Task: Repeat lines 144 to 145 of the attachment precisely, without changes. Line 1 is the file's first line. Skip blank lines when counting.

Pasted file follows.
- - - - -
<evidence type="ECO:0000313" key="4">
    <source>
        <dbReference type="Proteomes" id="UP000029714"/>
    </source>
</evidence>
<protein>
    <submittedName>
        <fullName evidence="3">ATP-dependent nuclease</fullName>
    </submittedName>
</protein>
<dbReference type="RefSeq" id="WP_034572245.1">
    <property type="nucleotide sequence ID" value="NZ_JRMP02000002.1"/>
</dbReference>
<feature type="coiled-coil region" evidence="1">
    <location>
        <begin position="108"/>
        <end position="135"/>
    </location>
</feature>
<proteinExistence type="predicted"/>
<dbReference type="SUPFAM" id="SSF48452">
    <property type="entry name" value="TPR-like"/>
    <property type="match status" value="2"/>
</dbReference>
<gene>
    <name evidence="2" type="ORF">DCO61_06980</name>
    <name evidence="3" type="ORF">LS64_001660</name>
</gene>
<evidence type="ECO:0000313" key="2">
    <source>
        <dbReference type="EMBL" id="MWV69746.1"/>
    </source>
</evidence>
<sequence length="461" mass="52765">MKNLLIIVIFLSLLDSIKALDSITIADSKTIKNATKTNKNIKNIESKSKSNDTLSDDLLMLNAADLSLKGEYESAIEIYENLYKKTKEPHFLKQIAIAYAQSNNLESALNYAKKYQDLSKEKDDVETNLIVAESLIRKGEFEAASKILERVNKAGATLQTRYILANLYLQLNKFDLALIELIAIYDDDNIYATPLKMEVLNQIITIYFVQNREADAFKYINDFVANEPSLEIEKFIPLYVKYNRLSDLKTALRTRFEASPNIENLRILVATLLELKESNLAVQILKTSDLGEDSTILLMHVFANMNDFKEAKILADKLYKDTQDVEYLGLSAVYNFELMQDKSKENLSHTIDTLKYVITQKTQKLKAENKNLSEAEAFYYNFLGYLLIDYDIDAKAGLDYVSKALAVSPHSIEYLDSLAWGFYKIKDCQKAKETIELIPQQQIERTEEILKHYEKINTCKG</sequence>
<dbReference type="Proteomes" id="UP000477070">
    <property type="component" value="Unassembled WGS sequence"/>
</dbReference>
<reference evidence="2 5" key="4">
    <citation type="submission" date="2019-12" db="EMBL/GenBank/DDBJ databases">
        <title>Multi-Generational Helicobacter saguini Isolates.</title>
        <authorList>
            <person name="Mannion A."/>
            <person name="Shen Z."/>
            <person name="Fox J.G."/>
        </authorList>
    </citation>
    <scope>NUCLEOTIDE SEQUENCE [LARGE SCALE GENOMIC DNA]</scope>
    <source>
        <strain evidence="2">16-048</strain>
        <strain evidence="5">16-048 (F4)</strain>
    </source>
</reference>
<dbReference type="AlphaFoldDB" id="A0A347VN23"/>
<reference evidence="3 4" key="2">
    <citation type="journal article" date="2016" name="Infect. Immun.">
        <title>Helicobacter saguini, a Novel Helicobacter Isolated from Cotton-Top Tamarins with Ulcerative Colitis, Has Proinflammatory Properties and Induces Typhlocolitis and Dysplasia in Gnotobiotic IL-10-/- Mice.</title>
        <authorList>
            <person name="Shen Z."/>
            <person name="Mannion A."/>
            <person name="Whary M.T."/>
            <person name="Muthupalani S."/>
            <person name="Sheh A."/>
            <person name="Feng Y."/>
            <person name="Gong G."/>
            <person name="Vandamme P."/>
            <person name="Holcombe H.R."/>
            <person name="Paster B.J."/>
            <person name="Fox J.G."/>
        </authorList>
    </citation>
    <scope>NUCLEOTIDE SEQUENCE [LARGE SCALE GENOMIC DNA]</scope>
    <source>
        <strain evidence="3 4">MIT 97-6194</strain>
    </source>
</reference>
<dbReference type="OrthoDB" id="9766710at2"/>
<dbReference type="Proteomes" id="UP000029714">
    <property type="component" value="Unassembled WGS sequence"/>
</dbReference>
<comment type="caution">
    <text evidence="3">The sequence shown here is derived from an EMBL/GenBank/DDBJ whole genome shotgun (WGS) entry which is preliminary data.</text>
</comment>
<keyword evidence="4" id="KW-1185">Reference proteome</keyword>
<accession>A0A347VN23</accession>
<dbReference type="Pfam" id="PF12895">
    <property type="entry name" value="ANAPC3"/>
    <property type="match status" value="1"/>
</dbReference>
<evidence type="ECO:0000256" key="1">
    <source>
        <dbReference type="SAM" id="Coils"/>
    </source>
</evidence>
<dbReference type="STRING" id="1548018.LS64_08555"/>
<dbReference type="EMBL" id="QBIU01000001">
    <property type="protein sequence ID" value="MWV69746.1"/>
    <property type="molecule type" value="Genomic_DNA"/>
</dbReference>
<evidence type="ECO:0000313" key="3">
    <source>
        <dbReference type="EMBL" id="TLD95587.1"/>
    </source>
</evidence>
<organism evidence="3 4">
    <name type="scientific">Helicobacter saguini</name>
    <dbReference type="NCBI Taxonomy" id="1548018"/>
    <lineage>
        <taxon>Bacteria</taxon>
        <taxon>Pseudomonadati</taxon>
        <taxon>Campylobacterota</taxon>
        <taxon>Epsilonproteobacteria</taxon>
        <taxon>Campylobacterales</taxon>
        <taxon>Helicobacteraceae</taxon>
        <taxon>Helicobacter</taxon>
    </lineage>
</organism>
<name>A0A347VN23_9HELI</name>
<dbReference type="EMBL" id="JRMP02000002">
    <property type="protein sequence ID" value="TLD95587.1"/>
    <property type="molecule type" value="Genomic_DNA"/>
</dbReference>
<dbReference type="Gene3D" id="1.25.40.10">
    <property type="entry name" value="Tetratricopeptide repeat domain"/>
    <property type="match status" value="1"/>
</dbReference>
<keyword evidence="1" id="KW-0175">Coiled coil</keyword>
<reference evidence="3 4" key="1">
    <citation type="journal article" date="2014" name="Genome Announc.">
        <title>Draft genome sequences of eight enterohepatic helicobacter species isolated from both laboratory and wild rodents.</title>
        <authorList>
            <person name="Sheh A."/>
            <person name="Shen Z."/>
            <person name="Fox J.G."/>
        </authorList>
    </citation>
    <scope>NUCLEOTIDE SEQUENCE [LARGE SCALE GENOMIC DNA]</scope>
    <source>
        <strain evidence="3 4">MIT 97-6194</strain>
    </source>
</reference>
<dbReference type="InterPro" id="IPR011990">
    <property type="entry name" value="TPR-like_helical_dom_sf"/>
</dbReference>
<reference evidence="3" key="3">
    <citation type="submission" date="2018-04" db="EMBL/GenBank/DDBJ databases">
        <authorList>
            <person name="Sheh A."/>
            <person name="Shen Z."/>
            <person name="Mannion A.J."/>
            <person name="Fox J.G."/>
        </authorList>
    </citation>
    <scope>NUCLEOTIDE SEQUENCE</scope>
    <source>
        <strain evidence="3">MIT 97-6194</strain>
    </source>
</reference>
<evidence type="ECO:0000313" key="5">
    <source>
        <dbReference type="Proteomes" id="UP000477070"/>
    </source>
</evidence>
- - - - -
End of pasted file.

<reference evidence="3" key="3">
    <citation type="submission" date="2018-04" db="EMBL/GenBank/DDBJ databases">